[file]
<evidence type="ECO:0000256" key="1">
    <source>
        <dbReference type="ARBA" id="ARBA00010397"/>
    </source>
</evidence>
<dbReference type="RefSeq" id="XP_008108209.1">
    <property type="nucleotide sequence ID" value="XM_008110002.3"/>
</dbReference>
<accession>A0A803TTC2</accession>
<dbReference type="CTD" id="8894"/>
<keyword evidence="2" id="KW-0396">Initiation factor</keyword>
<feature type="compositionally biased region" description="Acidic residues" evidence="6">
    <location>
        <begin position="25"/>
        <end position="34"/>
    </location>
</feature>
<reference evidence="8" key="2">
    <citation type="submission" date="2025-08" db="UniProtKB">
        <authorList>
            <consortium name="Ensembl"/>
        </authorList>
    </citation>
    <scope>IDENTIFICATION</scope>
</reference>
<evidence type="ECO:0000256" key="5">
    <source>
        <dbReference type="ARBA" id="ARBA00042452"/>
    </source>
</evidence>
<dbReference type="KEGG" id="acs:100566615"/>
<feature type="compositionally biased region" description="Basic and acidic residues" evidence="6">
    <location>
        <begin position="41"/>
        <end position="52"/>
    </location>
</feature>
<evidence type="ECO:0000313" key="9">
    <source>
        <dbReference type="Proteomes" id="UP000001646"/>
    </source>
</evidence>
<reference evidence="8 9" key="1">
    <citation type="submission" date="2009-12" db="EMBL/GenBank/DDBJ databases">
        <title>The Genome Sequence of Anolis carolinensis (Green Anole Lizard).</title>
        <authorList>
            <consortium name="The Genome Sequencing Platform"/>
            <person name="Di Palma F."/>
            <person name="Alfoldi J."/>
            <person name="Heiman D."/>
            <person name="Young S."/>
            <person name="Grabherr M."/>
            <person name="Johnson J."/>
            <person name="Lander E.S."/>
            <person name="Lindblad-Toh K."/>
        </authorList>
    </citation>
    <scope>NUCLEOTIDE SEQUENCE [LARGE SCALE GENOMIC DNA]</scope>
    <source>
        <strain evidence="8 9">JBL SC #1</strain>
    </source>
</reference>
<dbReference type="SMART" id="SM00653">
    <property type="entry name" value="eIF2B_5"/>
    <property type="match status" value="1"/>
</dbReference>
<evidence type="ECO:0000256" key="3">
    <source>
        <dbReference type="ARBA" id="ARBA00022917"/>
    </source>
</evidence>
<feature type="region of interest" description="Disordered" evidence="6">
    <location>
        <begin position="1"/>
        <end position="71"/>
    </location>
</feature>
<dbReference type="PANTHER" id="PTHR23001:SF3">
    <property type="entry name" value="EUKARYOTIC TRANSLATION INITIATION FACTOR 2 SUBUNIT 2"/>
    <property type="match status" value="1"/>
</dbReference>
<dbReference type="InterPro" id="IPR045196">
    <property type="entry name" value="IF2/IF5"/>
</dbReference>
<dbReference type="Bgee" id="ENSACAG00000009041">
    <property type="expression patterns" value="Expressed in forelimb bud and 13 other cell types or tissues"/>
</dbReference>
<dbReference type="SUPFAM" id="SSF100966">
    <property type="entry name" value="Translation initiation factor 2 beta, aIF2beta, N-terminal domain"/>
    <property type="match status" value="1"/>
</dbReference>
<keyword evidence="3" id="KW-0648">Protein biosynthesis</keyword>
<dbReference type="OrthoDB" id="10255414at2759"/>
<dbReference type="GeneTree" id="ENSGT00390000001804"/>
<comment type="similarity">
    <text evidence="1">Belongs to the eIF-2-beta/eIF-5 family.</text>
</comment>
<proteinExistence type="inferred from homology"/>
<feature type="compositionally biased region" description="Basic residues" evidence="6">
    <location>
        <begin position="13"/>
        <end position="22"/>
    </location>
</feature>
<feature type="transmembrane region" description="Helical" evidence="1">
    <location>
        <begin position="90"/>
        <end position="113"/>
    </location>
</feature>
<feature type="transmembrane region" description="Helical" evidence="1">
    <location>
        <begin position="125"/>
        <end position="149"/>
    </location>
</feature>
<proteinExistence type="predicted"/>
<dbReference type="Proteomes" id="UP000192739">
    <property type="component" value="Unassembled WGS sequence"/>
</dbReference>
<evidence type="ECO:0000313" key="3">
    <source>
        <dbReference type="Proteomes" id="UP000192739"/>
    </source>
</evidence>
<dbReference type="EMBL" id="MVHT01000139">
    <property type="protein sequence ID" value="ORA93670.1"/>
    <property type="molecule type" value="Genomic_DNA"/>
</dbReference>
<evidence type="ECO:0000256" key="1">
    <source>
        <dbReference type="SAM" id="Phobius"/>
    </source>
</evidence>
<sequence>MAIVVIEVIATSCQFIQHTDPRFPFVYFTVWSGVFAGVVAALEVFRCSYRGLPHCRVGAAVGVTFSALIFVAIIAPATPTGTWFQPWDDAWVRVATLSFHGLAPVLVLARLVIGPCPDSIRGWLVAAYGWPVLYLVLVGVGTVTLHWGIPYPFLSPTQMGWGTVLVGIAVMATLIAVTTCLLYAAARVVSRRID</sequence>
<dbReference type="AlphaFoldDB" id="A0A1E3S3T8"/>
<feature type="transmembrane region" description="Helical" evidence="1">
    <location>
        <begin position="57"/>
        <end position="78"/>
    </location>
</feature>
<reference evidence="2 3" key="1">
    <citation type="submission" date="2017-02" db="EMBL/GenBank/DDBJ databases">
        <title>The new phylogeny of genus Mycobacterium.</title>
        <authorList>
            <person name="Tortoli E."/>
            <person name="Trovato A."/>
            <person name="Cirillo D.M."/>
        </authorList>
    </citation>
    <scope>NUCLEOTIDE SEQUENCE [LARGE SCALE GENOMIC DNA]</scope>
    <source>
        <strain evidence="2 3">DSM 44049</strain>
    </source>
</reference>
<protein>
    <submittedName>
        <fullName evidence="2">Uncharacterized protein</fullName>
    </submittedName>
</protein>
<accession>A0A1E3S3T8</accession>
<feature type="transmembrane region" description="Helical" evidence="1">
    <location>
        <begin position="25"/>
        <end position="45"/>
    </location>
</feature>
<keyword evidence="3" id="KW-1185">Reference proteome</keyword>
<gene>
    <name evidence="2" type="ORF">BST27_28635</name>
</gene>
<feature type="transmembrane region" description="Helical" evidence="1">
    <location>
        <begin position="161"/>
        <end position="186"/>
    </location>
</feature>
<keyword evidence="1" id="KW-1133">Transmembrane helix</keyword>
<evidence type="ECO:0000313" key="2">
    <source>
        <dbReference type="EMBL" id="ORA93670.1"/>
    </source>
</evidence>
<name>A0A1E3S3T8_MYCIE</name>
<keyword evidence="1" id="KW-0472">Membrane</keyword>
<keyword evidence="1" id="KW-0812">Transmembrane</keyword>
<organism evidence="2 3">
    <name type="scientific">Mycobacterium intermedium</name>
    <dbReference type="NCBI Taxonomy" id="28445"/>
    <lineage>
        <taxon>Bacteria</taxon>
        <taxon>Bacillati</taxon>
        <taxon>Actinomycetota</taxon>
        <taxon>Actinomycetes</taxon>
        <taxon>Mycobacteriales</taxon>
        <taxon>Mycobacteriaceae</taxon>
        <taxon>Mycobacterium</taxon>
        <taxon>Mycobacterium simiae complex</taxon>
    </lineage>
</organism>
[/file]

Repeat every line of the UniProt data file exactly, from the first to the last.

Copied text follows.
<evidence type="ECO:0000256" key="1">
    <source>
        <dbReference type="ARBA" id="ARBA00010397"/>
    </source>
</evidence>
<dbReference type="RefSeq" id="XP_008108209.1">
    <property type="nucleotide sequence ID" value="XM_008110002.3"/>
</dbReference>
<accession>A0A803TTC2</accession>
<dbReference type="CTD" id="8894"/>
<keyword evidence="2" id="KW-0396">Initiation factor</keyword>
<feature type="compositionally biased region" description="Acidic residues" evidence="6">
    <location>
        <begin position="25"/>
        <end position="34"/>
    </location>
</feature>
<reference evidence="8" key="2">
    <citation type="submission" date="2025-08" db="UniProtKB">
        <authorList>
            <consortium name="Ensembl"/>
        </authorList>
    </citation>
    <scope>IDENTIFICATION</scope>
</reference>
<evidence type="ECO:0000256" key="5">
    <source>
        <dbReference type="ARBA" id="ARBA00042452"/>
    </source>
</evidence>
<dbReference type="KEGG" id="acs:100566615"/>
<feature type="compositionally biased region" description="Basic and acidic residues" evidence="6">
    <location>
        <begin position="41"/>
        <end position="52"/>
    </location>
</feature>
<evidence type="ECO:0000313" key="9">
    <source>
        <dbReference type="Proteomes" id="UP000001646"/>
    </source>
</evidence>
<reference evidence="8 9" key="1">
    <citation type="submission" date="2009-12" db="EMBL/GenBank/DDBJ databases">
        <title>The Genome Sequence of Anolis carolinensis (Green Anole Lizard).</title>
        <authorList>
            <consortium name="The Genome Sequencing Platform"/>
            <person name="Di Palma F."/>
            <person name="Alfoldi J."/>
            <person name="Heiman D."/>
            <person name="Young S."/>
            <person name="Grabherr M."/>
            <person name="Johnson J."/>
            <person name="Lander E.S."/>
            <person name="Lindblad-Toh K."/>
        </authorList>
    </citation>
    <scope>NUCLEOTIDE SEQUENCE [LARGE SCALE GENOMIC DNA]</scope>
    <source>
        <strain evidence="8 9">JBL SC #1</strain>
    </source>
</reference>
<dbReference type="SMART" id="SM00653">
    <property type="entry name" value="eIF2B_5"/>
    <property type="match status" value="1"/>
</dbReference>
<evidence type="ECO:0000256" key="3">
    <source>
        <dbReference type="ARBA" id="ARBA00022917"/>
    </source>
</evidence>
<feature type="region of interest" description="Disordered" evidence="6">
    <location>
        <begin position="1"/>
        <end position="71"/>
    </location>
</feature>
<dbReference type="PANTHER" id="PTHR23001:SF3">
    <property type="entry name" value="EUKARYOTIC TRANSLATION INITIATION FACTOR 2 SUBUNIT 2"/>
    <property type="match status" value="1"/>
</dbReference>
<dbReference type="InterPro" id="IPR045196">
    <property type="entry name" value="IF2/IF5"/>
</dbReference>
<dbReference type="Bgee" id="ENSACAG00000009041">
    <property type="expression patterns" value="Expressed in forelimb bud and 13 other cell types or tissues"/>
</dbReference>
<dbReference type="SUPFAM" id="SSF100966">
    <property type="entry name" value="Translation initiation factor 2 beta, aIF2beta, N-terminal domain"/>
    <property type="match status" value="1"/>
</dbReference>
<keyword evidence="3" id="KW-0648">Protein biosynthesis</keyword>
<dbReference type="OrthoDB" id="10255414at2759"/>
<dbReference type="GeneTree" id="ENSGT00390000001804"/>
<comment type="similarity">
    <text evidence="1">Belongs to the eIF-2-beta/eIF-5 family.</text>
</comment>
<proteinExistence type="inferred from homology"/>
<feature type="compositionally biased region" description="Basic residues" evidence="6">
    <location>
        <begin position="13"/>
        <end position="22"/>
    </location>
</feature>
<feature type="transmembrane region" description="Helical" evidence="1">
    <location>
        <begin position="90"/>
        <end position="113"/>
    </location>
</feature>
<feature type="transmembrane region" description="Helical" evidence="1">
    <location>
        <begin position="125"/>
        <end position="149"/>
    </location>
</feature>
<proteinExistence type="predicted"/>
<dbReference type="Proteomes" id="UP000192739">
    <property type="component" value="Unassembled WGS sequence"/>
</dbReference>
<evidence type="ECO:0000313" key="3">
    <source>
        <dbReference type="Proteomes" id="UP000192739"/>
    </source>
</evidence>
<dbReference type="EMBL" id="MVHT01000139">
    <property type="protein sequence ID" value="ORA93670.1"/>
    <property type="molecule type" value="Genomic_DNA"/>
</dbReference>
<evidence type="ECO:0000256" key="1">
    <source>
        <dbReference type="SAM" id="Phobius"/>
    </source>
</evidence>
<sequence>MAIVVIEVIATSCQFIQHTDPRFPFVYFTVWSGVFAGVVAALEVFRCSYRGLPHCRVGAAVGVTFSALIFVAIIAPATPTGTWFQPWDDAWVRVATLSFHGLAPVLVLARLVIGPCPDSIRGWLVAAYGWPVLYLVLVGVGTVTLHWGIPYPFLSPTQMGWGTVLVGIAVMATLIAVTTCLLYAAARVVSRRID</sequence>
<dbReference type="AlphaFoldDB" id="A0A1E3S3T8"/>
<feature type="transmembrane region" description="Helical" evidence="1">
    <location>
        <begin position="57"/>
        <end position="78"/>
    </location>
</feature>
<reference evidence="2 3" key="1">
    <citation type="submission" date="2017-02" db="EMBL/GenBank/DDBJ databases">
        <title>The new phylogeny of genus Mycobacterium.</title>
        <authorList>
            <person name="Tortoli E."/>
            <person name="Trovato A."/>
            <person name="Cirillo D.M."/>
        </authorList>
    </citation>
    <scope>NUCLEOTIDE SEQUENCE [LARGE SCALE GENOMIC DNA]</scope>
    <source>
        <strain evidence="2 3">DSM 44049</strain>
    </source>
</reference>
<protein>
    <submittedName>
        <fullName evidence="2">Uncharacterized protein</fullName>
    </submittedName>
</protein>
<accession>A0A1E3S3T8</accession>
<feature type="transmembrane region" description="Helical" evidence="1">
    <location>
        <begin position="25"/>
        <end position="45"/>
    </location>
</feature>
<keyword evidence="3" id="KW-1185">Reference proteome</keyword>
<gene>
    <name evidence="2" type="ORF">BST27_28635</name>
</gene>
<feature type="transmembrane region" description="Helical" evidence="1">
    <location>
        <begin position="161"/>
        <end position="186"/>
    </location>
</feature>
<keyword evidence="1" id="KW-1133">Transmembrane helix</keyword>
<evidence type="ECO:0000313" key="2">
    <source>
        <dbReference type="EMBL" id="ORA93670.1"/>
    </source>
</evidence>
<name>A0A1E3S3T8_MYCIE</name>
<keyword evidence="1" id="KW-0472">Membrane</keyword>
<keyword evidence="1" id="KW-0812">Transmembrane</keyword>
<organism evidence="2 3">
    <name type="scientific">Mycobacterium intermedium</name>
    <dbReference type="NCBI Taxonomy" id="28445"/>
    <lineage>
        <taxon>Bacteria</taxon>
        <taxon>Bacillati</taxon>
        <taxon>Actinomycetota</taxon>
        <taxon>Actinomycetes</taxon>
        <taxon>Mycobacteriales</taxon>
        <taxon>Mycobacteriaceae</taxon>
        <taxon>Mycobacterium</taxon>
        <taxon>Mycobacterium simiae complex</taxon>
    </lineage>
</organism>